But Aristophanes’s ideas interest us less than his art and humor. We have seen the nature of his plots. In such a topsy-turvy world there is little opportunity for nice delineation of character. His personages are mainly symbols or caricatures. Yet they are vividly if broadly sketched, and genuine touches of human nature lend verisimilitude to their most improbable actions. One or two traditional comic types appear for the first time, apparently, on his stage: the alternately cringing and familiar slave or valet of comedy, in his Xanthias and Karion; and in Dicæopolis, Strepsiades, Demos, Trygæus, and Dionysus, the sensual, jovial, shrewd, yet naïve and credulous middle-aged bourgeois gentilhomme or ‘Sganarelle,’ who is not ashamed to avow his poltroonery, and yet can, on occasion, maintain his rights with sturdy independence.  19
  But the chief attraction of Aristophanes is the abounding comic force and verve of his style. It resembles an impetuous torrent, whose swift rush purifies in its flow the grossness and obscenity inseparable from the origin of comedy, and buoys up and sweeps along on the current of fancy and improvisation the chaff and dross of vulgar jests, puns, scurrilous personalities, and cheap “gags,” allowing no time for chilling reflections or criticism. Jests which are singly feeble combine to induce a mood of extravagant hilarity when huddled upon us with such “impossible conveyance.” This vivida vis animi can hardly be reproduced in a translation, and disappears altogether in an attempt at an abstract enumeration of the poet’s inexhaustible devices for comic effect. He himself repeatedly boasts of the fertility of his invention, and claims to have discarded the coarse farce of his predecessors for something more worthy of the refined intelligence of his clever audience. Yet it must be acknowledged that much even of his wit is the mere filth-throwing of a naughty boy; or at best the underbred jocularity of the “funny column,” the topical song, or the minstrel show. There are puns on the names of notable personages; a grotesque, fantastic, punning fauna, flora, and geography of Greece; a constant succession of surprises effected by the sudden substitution of low or incongruous terms in proverbs, quotations, and legal or religious formulas; scenes in dialect, scenes of excellent fooling in the vein of Uncle Toby and the Clown, girds at the audience, personalities that for us have lost their point,—about Cleonymus the caster-away of shields, or Euripides’s herb-selling mother,—and everywhere unstinted service to the great gods Priapus and Cloacina.  20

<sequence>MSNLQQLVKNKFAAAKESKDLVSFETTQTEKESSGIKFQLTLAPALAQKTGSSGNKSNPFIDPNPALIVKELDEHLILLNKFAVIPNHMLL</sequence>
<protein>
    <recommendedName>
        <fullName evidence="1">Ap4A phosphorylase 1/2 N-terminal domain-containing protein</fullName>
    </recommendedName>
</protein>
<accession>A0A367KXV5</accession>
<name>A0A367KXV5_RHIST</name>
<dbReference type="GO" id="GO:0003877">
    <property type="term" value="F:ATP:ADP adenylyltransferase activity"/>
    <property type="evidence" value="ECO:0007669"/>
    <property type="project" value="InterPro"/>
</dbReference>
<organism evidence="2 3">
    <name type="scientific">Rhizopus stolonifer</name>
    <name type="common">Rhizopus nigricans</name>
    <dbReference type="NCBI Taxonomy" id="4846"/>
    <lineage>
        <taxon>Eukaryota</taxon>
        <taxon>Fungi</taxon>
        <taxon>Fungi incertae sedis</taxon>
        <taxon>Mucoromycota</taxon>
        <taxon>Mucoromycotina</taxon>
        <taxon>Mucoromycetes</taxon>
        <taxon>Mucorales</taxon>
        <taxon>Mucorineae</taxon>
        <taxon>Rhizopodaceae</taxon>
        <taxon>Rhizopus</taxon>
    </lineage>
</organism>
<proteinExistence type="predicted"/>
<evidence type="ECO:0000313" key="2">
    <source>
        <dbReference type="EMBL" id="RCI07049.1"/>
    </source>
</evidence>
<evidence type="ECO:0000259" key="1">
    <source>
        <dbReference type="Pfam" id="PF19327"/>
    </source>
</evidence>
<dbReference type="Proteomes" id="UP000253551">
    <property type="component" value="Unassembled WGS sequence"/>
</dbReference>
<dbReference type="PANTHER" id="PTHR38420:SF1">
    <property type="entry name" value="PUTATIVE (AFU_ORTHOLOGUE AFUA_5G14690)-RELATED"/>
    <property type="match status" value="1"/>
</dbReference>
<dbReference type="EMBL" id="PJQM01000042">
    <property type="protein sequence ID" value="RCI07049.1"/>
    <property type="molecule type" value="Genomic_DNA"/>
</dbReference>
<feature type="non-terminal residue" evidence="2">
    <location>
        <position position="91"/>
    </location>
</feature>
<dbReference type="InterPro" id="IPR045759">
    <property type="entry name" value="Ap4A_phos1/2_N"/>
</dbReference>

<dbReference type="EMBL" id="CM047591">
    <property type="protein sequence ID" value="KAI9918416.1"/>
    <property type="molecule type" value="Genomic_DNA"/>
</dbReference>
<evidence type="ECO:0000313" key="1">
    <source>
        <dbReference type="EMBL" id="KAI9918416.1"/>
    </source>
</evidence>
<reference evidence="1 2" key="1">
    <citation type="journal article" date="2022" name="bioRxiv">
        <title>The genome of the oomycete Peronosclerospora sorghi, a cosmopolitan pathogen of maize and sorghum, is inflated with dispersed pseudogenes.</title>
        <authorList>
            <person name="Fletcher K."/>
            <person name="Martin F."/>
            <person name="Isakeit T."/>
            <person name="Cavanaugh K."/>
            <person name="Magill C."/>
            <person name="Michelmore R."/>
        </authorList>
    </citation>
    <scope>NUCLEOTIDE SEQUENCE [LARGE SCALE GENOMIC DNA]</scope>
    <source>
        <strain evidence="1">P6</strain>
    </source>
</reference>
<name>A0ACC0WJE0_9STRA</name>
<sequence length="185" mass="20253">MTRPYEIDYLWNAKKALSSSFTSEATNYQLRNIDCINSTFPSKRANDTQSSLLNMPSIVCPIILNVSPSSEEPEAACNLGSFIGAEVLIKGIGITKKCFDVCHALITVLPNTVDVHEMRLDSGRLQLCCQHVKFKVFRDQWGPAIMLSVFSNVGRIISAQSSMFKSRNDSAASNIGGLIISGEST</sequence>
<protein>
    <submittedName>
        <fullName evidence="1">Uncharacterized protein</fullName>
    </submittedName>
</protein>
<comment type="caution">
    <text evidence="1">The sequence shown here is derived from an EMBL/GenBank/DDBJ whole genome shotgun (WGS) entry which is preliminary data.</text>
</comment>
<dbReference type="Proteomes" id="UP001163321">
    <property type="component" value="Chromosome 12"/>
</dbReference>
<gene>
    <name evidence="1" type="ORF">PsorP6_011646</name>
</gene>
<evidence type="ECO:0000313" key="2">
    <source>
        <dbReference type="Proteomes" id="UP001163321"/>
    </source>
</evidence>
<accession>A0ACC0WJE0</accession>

A finer instrument of comic effect is the parody. The countless parodies of the lyric and dramatic literature of Greece are perhaps the most remarkable testimony extant to the intelligence of an Athenian audience. Did they infallibly catch the allusion when Dicæopolis welcomed back to the Athenian fish-market the long-lost Copaic eel in high Æschylean strain,—
  “Of fifty nymphs Copaic alderliefest queen,”
and then, his voice breaking with the intolerable pathos of Admetus’s farewell to the dying Alcestis, added,
                      “Yea, even in death
Thou’lt bide with me, embalmed and beet-bestewed”?